• QUALITY OF REGIONAL GOVERNMENT MATTERS A LOT FOR ECONOMIC GROWTH ACROSS EUROPE: Evidence from the EU cohesion policy

    IMPROVING GOVERNMENT QUALITY IN THE REGIONS OF THE EU AND ITS SYSTEM-WIDE BENEFITS FOR COHESION POLICY
    Javier Barbero Jiménez, Martin Christensen, Andrea Conte, Patrizio Lecca, Andrés Rodríguez-Pose, Simone Salotti 

    CEPR DP No. 17045 | February 2022

    A new CEPR study by Javier Barbero Jiménez, Martin Christensen, Andrea Conte, Patrizio Lecca, Andrés Rodríguez-Pose and Simone Salotti examines the effects on economic growth of improving the quality of institutions at the regional level in the context of the implementation of the European Cohesion Policy for the European Union and the UK. The study uses new data and a wide variety of sophisticated econometric methods to show that: 

    • There is a significant direct effect of government quality on economic growth.
    • There are considerable system-wide benefits of policies aiming to improve the quality of institutions in the regions of the EU.
    • The economic impact of improving the quality of regional government can be substantial in terms of additional GDP and jobs generated.
    • The precise magnitude of these effects depends on a few key factors which include the initial level of the quality of government, its persistence over time, and the stock of capital with which each region is endowed.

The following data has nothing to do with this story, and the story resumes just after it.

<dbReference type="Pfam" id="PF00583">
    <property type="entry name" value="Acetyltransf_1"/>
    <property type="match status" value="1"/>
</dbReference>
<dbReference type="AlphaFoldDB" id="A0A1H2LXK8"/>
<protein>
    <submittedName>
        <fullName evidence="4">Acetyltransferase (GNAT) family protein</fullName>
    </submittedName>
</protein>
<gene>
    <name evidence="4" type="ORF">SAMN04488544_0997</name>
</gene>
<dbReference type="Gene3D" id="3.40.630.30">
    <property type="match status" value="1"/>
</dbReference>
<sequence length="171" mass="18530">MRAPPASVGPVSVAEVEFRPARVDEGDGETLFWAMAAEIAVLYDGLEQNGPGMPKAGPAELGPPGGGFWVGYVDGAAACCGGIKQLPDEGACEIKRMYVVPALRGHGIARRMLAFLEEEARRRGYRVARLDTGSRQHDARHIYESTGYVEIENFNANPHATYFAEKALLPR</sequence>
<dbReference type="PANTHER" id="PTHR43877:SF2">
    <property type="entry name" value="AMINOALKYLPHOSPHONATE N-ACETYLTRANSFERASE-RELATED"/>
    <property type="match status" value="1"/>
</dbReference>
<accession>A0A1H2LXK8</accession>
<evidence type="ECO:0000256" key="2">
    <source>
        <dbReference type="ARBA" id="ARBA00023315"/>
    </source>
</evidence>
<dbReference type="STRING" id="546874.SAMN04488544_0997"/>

• A relatively small increase in government quality of 5% can yield large monetary gains both in the short run and in the long run, boosting the average regional GDP impact of ESIF public capital investments (a major EU funding programme) by up to 7% and 3% in the short and long run, respectively, depending on the starting conditions of each region.
    • As a larger share of Cohesion funds is being channelled to regions in less-developed and/or newer member states that also have the greatest institutional bottlenecks, the economic implications for the returns of Cohesion Investment of improvements in government quality may vary considerably across Europe.